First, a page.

Growing little readers

Kids and books have been inextricably intertwined in my experience of being a parent. Over the years we worked our way up the literary ladder from board books, to picture books, to chapter books. Story time was often a combination of books I remembered and loved from my own childhood, with plenty of new titles thrown in. There were some books I loved and could read hundreds of times over, and others I would literally hide at the very back of the bookcase where there was little chance of them being chosen for our evening ritual.

But as with so many childhood rituals, story time started to change at the chapter book stage as the children started to become increasingly confident readers. The nightly ritual of a chapter before bed was never quite enough and by the next night I would discover they were far ahead of where I had left off. It got to the stage where they actually preferred reading to themselves than being read to.

But last night, in a fit of nostalgia, my son decided he wanted to be read to. He found some of his favourites from years ago and we snuggled up on the beanbag and had a delicious hour of reading aloud. One of the things I loved most was that the books made for great conversation starters. It was a great way to get his perspective on the world as we discussed characters and their actions. It made me realise that although it may not be a regular ritual anymore, reading aloud is something I’m not ready to let go of yet.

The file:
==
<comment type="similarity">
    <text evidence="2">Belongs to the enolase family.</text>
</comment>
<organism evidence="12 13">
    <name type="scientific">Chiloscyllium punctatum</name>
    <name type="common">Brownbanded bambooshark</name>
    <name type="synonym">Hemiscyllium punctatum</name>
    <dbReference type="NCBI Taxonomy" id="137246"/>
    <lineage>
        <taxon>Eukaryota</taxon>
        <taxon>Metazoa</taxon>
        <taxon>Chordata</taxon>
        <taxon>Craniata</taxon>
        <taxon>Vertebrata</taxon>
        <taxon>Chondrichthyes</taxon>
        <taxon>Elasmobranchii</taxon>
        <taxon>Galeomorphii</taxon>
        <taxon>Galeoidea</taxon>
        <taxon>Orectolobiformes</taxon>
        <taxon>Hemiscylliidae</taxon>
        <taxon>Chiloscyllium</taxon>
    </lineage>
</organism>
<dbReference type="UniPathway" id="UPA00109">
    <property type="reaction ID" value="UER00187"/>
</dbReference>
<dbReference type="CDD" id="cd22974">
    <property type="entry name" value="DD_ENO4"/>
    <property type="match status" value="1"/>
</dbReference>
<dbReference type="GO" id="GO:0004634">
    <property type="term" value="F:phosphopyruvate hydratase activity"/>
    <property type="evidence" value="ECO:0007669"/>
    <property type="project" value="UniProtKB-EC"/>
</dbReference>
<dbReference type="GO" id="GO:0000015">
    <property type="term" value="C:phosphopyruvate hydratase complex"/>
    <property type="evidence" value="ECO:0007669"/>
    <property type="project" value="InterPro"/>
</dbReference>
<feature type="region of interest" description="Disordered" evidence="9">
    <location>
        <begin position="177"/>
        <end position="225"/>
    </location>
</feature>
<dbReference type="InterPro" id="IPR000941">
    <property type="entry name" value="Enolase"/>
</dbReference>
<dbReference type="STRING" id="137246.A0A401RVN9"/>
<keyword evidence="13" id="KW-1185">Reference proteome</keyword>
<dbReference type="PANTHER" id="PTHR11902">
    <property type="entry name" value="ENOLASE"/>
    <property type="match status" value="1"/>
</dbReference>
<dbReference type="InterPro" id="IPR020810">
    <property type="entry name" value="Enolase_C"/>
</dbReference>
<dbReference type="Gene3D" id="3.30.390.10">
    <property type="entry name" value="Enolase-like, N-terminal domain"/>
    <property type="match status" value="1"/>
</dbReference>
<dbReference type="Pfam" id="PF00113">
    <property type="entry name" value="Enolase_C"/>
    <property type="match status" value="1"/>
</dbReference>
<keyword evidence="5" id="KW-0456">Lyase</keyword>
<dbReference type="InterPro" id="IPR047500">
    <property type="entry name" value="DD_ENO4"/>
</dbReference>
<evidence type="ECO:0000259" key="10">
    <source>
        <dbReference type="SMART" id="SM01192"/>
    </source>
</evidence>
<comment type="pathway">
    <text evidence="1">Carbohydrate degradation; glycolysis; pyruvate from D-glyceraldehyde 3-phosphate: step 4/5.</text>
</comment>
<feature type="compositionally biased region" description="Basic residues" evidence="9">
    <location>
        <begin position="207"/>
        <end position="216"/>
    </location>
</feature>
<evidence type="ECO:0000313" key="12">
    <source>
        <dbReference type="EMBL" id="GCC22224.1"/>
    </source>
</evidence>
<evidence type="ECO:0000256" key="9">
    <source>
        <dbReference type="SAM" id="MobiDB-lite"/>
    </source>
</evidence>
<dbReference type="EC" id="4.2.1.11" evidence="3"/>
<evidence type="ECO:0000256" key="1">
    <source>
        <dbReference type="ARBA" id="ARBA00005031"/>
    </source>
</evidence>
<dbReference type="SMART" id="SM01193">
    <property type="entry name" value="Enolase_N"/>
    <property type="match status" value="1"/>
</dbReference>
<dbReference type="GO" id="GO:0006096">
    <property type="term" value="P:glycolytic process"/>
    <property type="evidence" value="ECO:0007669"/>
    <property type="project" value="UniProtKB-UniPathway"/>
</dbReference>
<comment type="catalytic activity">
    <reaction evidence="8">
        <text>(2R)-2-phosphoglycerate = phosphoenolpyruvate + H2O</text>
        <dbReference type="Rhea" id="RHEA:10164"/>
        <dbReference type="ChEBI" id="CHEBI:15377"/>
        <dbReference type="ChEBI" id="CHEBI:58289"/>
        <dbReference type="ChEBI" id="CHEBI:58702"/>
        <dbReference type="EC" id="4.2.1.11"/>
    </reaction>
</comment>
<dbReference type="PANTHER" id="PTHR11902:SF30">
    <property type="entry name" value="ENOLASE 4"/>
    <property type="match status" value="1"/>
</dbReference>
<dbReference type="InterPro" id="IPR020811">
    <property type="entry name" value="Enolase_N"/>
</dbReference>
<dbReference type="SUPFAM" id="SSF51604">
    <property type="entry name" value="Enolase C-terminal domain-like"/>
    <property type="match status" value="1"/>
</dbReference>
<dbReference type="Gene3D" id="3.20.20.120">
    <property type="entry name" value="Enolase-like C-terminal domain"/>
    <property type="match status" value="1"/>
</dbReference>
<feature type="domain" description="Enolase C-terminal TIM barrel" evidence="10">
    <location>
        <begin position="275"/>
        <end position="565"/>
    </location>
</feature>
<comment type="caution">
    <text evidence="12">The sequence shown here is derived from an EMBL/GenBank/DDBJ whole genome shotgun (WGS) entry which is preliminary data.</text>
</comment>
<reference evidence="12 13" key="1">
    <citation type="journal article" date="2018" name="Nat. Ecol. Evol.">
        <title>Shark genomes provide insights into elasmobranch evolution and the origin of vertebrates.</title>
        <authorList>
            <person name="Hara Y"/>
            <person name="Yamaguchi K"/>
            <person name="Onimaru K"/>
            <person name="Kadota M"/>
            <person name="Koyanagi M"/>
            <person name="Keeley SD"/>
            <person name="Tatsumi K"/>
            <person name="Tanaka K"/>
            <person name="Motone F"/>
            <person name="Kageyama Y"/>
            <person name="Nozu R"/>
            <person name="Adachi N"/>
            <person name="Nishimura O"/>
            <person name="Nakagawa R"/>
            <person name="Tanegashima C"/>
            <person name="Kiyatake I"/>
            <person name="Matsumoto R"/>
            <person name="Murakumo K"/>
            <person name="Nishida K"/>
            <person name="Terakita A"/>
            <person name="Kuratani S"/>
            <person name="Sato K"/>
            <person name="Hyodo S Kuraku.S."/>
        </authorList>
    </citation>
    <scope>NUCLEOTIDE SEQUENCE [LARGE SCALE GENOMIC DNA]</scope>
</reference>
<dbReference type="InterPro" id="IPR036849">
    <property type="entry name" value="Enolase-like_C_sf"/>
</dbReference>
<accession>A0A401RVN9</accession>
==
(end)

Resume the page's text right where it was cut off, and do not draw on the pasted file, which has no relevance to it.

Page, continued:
On that note, here are some great tips for encouraging older readers

  • Keep reading to them even as they learn to read themselves. Read one chapter a night, no matter how much they beg for more. Get them to recap what has just happened, and predict what they think will happen next. Children often want to read the book independently once you’ve read it to them. They feel secure with knowing they can fill in the tricky bits should they come across them.
  • Don’t be afraid to put rules around what they can or can’t read.
  • Create regular technology-free times. No TV, no Playstation, no iPads, no phones. Books however, are allowed.
  • Make it a habit to visit the library at the beginning of every holiday.
  • Read the books they are reading yourself. Many adolescent fiction books have very mature themes. Discuss these with your children.
  • Suggest books you enjoyed as a child, or books you read now to read. They like that connection with you

Boys often enjoy non-fiction a little more. So magazines, manuals, how-to books are all good books to help supply the perfect excuse to use text. Using Google to forage for information also counts!

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About Author

Hannah Dickson

Hannah was the editor of Parenting magazine and theparentingplace.com from 2008 until 2015. She's a mother of two primary school-aged children and is passionate about baking, cupcakes and giving children a great start with a warm and creative family life.

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